Some Countries Begin to Wise Up About the Kyoto Climate Change TreatyCommentary by Pete du Pont
February 04, 2002
In March 2001, President Bush pronounced the Kyoto Protocol for the control of greenhouse gas emissions "fundamentally flawed." Among the shortcomings cited by Bush were that the CO2 emission reductions required under the treaty would have little or no effect on global warming but would cause serious harm to the U.S.'s already weakened economy. Because of these flaws, Bush declared that the Protocol was unacceptable to the United States.
Bush did not make his decision lightly. Rather, he only acted after careful consideration of a range of studies showing that meeting emission reductions required under the Kyoto Protocol could reduce U.S. gross domestic product 2 to 5 percent while providing little environmental benefit.
Many world leaders, especially the heads of European Union nations, were dismayed by the U.S. decision. They vowed to finalize the unfinished details of the treaty and push for ratification by the participating countries.
Despite the appearance of solidarity among the more than 160 countries "committed" to completing the treaty, several nations, including, Japan, Canada, Australia, New Zealand and Russia, voiced concerns similar to the U.S.'s about a number of treaty provisions. Indeed, even though Australia's greenhouse gas emissions are allowed to increase under the Kyoto Protocol, less than a month after President Bush announced the U.S.'s withdrawal, Australia's environment minister Robert Hill said that Australia would not ratify the protocol if the U.S. did not.
United Nations and European Union diplomats lobbied hard to keep other nations in the agreement and to win Australia's continued support. Their efforts seem to pay-off when, in October 2001, newspaper headlines around the world announced, in the words of the Washington Post, "160 Nations Agree to a Warming Pact." The Post continued, "more than 160 nations, including Great Britain, Japan and Russia, reached agreement late last night on a groundbreaking climate control treaty setting mandatory targets for reducing greenhouse gas emissions."
However, there was more smoke than fire behind the headlines. In order to keep Russia in the treaty the negotiators allowed it to count all of its forests as carbon sinks (i.e., trees absorb carbon as fuel thus removing it from the atmosphere) reducing its mandatory carbon emission cuts to almost nil. In addition, Canadian negotiators successfully pushed for the inclusion of a "clean development mechanism," whereby countries can reduce the amount of greenhouse gas emissions that they must cut at home by developing greenhouse gas reducing energy and building projects overseas. Environmentalists were outraged.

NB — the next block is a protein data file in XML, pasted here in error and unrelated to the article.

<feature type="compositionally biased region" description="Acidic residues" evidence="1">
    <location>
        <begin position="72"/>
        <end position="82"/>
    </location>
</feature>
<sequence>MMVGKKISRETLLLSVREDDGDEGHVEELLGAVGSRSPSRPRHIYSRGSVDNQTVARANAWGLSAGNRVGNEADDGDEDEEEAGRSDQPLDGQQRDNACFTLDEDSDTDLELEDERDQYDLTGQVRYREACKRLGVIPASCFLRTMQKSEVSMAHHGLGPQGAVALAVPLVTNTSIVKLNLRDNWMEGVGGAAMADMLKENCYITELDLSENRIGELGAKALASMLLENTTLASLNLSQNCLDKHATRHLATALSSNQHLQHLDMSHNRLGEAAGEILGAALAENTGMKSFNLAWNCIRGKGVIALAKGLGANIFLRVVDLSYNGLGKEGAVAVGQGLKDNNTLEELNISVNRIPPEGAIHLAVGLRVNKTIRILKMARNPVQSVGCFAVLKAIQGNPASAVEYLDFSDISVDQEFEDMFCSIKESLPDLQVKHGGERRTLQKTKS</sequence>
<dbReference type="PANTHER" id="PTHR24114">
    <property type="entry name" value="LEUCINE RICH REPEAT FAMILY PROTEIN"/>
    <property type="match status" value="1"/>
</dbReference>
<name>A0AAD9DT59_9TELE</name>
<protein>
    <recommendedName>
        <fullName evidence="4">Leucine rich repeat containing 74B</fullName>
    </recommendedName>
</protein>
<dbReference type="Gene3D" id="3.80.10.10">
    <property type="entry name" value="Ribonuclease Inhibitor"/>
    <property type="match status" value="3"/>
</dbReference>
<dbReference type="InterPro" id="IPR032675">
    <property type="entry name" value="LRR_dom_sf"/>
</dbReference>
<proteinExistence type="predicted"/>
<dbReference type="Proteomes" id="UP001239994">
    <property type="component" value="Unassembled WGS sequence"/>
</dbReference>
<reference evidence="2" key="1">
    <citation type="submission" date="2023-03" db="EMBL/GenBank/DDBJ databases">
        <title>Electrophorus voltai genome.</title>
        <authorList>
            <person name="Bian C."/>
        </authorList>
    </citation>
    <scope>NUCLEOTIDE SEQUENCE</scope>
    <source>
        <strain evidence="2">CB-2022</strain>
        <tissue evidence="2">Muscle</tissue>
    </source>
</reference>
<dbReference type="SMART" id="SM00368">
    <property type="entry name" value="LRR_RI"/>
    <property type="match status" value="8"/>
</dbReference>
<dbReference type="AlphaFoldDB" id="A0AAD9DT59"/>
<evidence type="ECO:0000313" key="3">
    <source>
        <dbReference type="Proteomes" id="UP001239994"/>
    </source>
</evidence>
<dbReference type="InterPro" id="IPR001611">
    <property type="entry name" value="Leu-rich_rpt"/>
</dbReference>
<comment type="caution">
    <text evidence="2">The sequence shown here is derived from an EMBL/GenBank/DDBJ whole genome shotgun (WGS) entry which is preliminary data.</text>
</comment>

When the negotiations to finalize the details of the Protocol finally ended in Marrakech , Morocco in November 2001, many critical questions remained unanswered. For instance, the treaty called for an emissions trading scheme but failed to specify how the caps would be set, what levels they would be set at and how the trading system would function. In addition, the kinds of economic sanctions that nations can impose on countries that do not meet their specified emission reductions remain unspecified.
After the Marrakech negotiations, many world leaders for the first time began to analyze the economic impacts of the treaty upon their countries, and like President Bush, they didn't like what they saw. Japan - the country where the Protocol was drafted -, is the third largest producer of greenhouse gasses. It is also, like much of the world, mired in an economic slump. Various analyses show that Japan would have to cut emissions more than 14 percent in order to meet their treaty targets. Realizing that this would require a dramatic reduction in energy use which would only further punish their already battered economy, the Japanese government has decided to post-pone, indefinitely, mandatory emissions reduction. Instead, they will pursue voluntary emission reductions - in other words, business as usual.
And Japan is not alone in questioning the wisdom of implementing the Kyoto Protocol. Canada has calculated that to meet the terms of the Protocol it would have to cut emissions by more than 20 percent from their current value. In response to this finding, Canada's Minister of Industry has said that Canada must do nothing that would "handcuff our capacity to compete around the world and with the United States." And of late, government ministers in New Zealand, and even in Germany and Italy - both stalwart members of the European Union which has been leading the charge to adopt the Protocol - have questioned their countries' abilities to meet the terms of the Protocol without courting economic ruin.
The Kyoto Protocol was DOA. President Bush was simply the first to pronounce it dead. The sooner other countries recognize its demise, the sooner the international community can begin exploring alternatives to draconian energy reductions as a means of responding to climate change whatever its cause.